The District of Columbia's decade old effort to house problem youths, adult offenders and others in group homes in the community rather than in large, isolated institutions is being threatened by the inner city real estate boom here.

Rapidly rising land values in neighborhoods like Columbia Heights, Mount Pleasant and Adams-Morgan close to 16th Street NW are making it increasingly expensive for the city to rent large Victorian houses in those areas for use as halfway houses and group homes.

The landlords who own the houses are benefiting from the increase in land values while forcing the city to cover more and more of their operating expenses.

To avoid losing their leases on the increasingly valuable houses, city officials have agreed to pay property tax increases for some landlords; been lenient with landlords who haven't maintained their houses properly and even used city money to pay for costly repairs and improvements in the houses.

What the city officials fear most is that landlords may sell the houses to high-income buyers, investors and speculators, like those who have been purchasing and renovating most of the rest of the homes in the surrounding neighborhoods.

"In some of these areas that are being rehabilitated, we're probably in the position of poor tenants quaking (before the landlords), afraid (that houses) will be sold to some rich newcomers," said Sam Starobin, head of the D.C. Department of General Services, which handles property leased or owned by the city. ". . . A house could be pulled out from under us, and then where would we go?"

During the same time that the neighborhoods near lower and middle 16th Street were undergoing a real estate revival, Washington joined a strong national trend to move as many wards of the city as possible out of institutions community residences.

A combination of zoning restrictions, citizen opposition in certain neighborhoods and a lack of sufficiently large old houses in other parts of the city forced government agencies to seek houses in the neighborhoods that contain three and four story Victorian-Style brick row houses and where the real estate boom has become most intense.

A check of city rental records showed that at least 30 halfway houses and group homes are located in the triangular wedge of developing real estate stretching for about two miles northeast from Dupont Circle through the 16th Street corridor to the vicinity of the so-called 14th Street riot corridor.

These group homes include halfway houses for prisoners, community health and baby clinics, youth homes emergenccy care shelters, drug clinics and detoxification center for alcoholics, among others.

Higher-income residents of some changing neighborhoods have been outraged when officials suggested placing group homes nearby. Capitol Hill residents, complained so bitterly when the Department of Human Resources located two youth group homes there that officials tend now to shy away from trying to put another one in the area.

DHR's youth group home program provides, perhaps, the best example of the frustrations the local real estate boom is causing for city officials.

While almost all youths in DHR's care were kept in institutions a decade ago, more than 200 are now housed in 16 group homes. These youths include delinquents, youths who are hard to control, others awaiting court action and some who are simply homeless.

Each home contains 12 to 15 youths and is run by counselors who are present around-the-clock. By expanding the youth group home program, the city has been able to close Maple Glen, a D.C. institution in Laurel for youths who are difficult to control.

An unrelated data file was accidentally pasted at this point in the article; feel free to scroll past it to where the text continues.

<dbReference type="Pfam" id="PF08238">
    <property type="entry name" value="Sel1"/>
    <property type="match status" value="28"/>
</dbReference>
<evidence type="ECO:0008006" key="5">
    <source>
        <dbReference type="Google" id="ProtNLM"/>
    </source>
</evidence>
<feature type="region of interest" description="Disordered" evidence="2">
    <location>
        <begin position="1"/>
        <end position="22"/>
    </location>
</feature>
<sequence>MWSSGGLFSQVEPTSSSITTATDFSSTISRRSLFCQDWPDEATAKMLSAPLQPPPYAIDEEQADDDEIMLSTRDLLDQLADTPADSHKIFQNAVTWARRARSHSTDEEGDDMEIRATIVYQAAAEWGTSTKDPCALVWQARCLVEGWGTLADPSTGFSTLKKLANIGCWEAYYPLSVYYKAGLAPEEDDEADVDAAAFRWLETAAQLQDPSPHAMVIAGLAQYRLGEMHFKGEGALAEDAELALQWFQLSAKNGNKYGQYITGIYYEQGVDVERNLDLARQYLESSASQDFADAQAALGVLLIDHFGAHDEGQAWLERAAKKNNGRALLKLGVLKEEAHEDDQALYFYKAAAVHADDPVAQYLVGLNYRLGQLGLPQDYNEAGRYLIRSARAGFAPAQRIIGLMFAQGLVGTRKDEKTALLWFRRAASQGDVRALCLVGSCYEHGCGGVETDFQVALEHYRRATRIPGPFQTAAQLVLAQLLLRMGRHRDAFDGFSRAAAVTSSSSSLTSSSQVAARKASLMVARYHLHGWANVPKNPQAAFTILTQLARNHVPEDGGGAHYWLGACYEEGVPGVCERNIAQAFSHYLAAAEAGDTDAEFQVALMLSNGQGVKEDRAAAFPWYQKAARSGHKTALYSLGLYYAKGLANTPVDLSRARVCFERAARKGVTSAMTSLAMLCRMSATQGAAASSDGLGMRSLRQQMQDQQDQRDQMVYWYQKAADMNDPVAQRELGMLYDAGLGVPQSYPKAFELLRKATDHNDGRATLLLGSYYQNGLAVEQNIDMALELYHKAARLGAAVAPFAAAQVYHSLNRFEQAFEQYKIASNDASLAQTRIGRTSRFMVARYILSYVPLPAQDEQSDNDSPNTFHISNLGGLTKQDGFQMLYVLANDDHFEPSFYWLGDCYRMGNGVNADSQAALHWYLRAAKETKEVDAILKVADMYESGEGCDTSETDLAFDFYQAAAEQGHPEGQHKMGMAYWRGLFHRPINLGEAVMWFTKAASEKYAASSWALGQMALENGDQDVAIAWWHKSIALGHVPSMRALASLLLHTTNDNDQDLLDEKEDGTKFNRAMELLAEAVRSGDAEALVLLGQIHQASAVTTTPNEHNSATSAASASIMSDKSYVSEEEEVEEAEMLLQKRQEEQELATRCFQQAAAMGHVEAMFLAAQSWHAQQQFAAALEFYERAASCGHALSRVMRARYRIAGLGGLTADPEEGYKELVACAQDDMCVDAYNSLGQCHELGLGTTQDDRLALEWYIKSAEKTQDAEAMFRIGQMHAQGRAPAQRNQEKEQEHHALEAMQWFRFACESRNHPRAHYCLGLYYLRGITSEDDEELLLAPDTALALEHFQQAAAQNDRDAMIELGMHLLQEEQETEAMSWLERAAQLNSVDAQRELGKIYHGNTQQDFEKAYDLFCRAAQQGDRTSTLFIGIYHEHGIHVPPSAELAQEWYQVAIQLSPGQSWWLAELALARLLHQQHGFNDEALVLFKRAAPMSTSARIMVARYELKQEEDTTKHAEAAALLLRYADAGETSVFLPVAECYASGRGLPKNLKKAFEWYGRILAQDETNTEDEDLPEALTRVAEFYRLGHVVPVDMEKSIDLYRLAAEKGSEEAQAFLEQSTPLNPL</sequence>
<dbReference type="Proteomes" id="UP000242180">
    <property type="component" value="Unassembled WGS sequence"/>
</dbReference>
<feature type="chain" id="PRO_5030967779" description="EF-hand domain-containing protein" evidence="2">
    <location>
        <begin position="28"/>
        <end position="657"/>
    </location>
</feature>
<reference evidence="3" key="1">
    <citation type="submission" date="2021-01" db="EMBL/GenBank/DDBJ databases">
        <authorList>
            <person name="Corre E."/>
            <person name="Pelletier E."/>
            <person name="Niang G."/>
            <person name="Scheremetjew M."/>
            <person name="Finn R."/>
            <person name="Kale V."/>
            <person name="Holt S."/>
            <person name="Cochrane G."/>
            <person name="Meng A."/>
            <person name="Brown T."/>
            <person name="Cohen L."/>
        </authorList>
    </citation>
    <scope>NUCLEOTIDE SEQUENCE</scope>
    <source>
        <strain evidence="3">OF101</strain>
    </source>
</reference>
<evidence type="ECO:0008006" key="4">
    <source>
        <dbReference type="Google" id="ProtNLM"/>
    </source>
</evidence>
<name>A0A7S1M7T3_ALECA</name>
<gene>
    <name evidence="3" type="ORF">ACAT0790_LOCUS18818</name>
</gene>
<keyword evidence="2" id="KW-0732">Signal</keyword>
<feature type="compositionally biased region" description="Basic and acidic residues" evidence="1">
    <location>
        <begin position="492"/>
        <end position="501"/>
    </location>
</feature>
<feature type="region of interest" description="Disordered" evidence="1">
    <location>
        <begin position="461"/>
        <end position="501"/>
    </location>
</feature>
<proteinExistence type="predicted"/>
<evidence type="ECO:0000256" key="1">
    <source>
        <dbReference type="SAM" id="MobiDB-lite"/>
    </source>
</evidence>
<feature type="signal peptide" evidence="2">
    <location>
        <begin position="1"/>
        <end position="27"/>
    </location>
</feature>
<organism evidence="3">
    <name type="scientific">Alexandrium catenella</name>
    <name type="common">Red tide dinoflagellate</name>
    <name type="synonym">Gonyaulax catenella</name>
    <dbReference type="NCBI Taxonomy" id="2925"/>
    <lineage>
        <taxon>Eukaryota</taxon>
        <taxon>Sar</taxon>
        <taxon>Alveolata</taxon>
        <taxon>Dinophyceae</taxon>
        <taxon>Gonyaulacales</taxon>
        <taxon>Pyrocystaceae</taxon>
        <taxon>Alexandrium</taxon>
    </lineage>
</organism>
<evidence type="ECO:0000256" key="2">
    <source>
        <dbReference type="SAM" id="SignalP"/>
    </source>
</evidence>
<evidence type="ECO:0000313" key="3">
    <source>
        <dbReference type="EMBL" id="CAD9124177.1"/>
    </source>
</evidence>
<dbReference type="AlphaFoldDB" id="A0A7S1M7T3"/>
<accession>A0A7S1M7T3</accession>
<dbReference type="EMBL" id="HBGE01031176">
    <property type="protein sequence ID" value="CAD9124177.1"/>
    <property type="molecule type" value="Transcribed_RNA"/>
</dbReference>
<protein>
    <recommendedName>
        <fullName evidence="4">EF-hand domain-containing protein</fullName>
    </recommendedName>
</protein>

Most of the 16 youth group homes are located in Columbia Heights or just north and south of that neighborhood on the periphery of the redeveloping Adams-Morgan and Mount Pleasant areas. Columbia Heights is still a generally rundown area with a high crime rate, even though real estate prices there are soaring.

DHR leases 13 of its youth group homes directly from landlords and staffs them DHR personnel. Three other homes are run by contractors who provide the personnel, equipment, food, housing and other necessities for a fee.

Although the cost is high - $52 a day for each child for the directly leased homes, and $25 a day for each child for the contractor-run homes, according to City Council figures - a special task force commissioned by the Council to study DHR recently reported that most of the homes "offer youths little more than a place to sleep."

Most of the homes, the report said, "are so poorly maintained that they threaten the health and safety of residents. Leaking roofs, peeling paint and faulty plumbing are common place. In at least two homes, the basement floods in rainstorm; in one home, the furnace is defective; and in another, the porch is resting on rotten timbers. Counselors and supervisory staff report that requests for repairs have not been headed."

Willian Barr, director of DHR's Social Rehabilitation Administration, which administers aid to youths through the Bureau of Youth Services, said, "It's bad to concentrate all (the homes) in the same area. That's like setting up institutions in the city."

However, Barr said most of the houses are located in and near Columbia Heights because "that's where we could get in without a lot of opposition . . . Recently, the whole effort to block us is intensified whenever we want to go into a neighborhood."

Barr said the opposition comes from both blacks and whites. "It used to be racial," he said. "Now it's class. They (citizens) don't want hoodlums, they talk about property values."

"We're constantly looking for property," Barr said. "We really are at the mercy of a landlord who has property on a given date and who has a certificate of occupancy" that permits him to rent the property to the city.

As a result, Barr said, landlords often don't maintain houses the way they should.